To Anion-π or not to Anion-π: The Case of Anion-Binding to Divalent Fluorinated Pyridines in the Gas Phase
Göth, M.; Witte, F.; Quennet, M.; Jungk, P.; Podolan, G.; Lentz, D.; Hoffmann, W.; Pagel, K.; Reissig, H.-U.; Paulus, B.; Schalley, C. A. – 2018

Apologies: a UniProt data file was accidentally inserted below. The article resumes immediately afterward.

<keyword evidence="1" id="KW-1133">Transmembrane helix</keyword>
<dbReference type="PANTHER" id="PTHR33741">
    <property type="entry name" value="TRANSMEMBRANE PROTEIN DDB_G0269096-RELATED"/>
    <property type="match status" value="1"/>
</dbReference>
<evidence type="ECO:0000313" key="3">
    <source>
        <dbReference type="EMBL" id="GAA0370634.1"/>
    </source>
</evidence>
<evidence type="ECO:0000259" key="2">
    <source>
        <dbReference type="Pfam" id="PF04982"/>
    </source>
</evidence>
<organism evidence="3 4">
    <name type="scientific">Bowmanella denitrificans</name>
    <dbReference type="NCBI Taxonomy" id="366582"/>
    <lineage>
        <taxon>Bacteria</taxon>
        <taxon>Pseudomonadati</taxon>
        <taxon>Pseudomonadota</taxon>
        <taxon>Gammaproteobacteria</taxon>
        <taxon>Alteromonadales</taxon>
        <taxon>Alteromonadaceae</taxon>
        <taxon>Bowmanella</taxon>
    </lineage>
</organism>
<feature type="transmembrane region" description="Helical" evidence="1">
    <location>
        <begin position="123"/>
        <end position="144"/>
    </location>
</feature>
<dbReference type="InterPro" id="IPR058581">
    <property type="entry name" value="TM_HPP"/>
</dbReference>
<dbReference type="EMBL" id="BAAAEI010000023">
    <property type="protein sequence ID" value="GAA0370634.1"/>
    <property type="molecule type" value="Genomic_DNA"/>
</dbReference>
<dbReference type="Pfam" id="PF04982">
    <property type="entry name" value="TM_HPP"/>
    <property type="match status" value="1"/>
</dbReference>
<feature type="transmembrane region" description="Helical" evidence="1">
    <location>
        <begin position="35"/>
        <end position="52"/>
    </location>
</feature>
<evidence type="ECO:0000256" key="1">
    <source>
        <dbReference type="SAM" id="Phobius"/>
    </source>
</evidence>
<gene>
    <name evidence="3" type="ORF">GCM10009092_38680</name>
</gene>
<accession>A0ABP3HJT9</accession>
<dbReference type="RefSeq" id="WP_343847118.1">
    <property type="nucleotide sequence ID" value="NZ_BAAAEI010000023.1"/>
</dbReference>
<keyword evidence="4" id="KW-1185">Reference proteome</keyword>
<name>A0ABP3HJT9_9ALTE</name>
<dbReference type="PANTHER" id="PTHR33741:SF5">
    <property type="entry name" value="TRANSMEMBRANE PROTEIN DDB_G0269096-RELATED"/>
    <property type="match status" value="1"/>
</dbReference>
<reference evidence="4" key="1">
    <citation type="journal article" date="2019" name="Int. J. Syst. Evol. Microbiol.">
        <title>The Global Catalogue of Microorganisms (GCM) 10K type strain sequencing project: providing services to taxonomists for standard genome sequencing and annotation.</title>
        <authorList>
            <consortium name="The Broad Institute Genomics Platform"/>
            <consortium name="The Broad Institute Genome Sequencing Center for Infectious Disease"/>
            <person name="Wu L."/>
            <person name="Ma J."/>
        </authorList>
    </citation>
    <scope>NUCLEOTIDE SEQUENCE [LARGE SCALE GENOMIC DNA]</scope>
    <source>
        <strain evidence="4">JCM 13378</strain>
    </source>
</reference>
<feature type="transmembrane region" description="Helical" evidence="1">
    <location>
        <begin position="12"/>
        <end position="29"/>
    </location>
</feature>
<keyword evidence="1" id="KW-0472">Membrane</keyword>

A series of mono‐ and divalent fluorinated pyridine derivatives is investigated by electrospray ionization (tandem) mass spectrometry and quantum chemical calculations with respect to their capability to bind anions in the gas phase. The pyridine derivatives differ not only in valency, but also with regard to the degree of fluorination of the pyridine rings, the positions of the fluorine atoms, the rigidity of the spacers connecting the two pyridines in the divalent compounds, and the relative configuration. While the monovalent compounds did not form anion complexes, the divalent analogues exhibit anion binding even to weakly coordinating anions such as tetrafluoroborate. Three different tandem mass spectrometric experiments were applied to rank the gas‐phase binding energies: (i) collision‐induced dissociation (CID) experiments in a Fourier transform ion‐cyclotron‐resonance (FTICR) mass spectrometer on two different, simultaneously mass‐selected complexes with different receptors, (ii) determination of the collision energy required to fragment 50 % of the mass‐selected complexes in an ESI‐QToF mass spectrometer, and (iii) CID of heterodimers formed from two different, competing pyridine receptors and indigo carmine, a dianion with two identical binding sites. All three experiments result in consistent binding energy ranking. This ranking reveals surprising features, which are not in agreement with binding through anion–π interactions. Density functional theory (DFT) calculations comparing different potential binding modes provide evidence that the ranking can instead nicely be explained, when C−H⋅⋅⋅anion interactions with the spacers are invoked. These results are supported by gas‐phase IR spectroscopy and ion mobility‐mass spectrometry (IM‐MS) on a selected set of chloride pyridine complexes.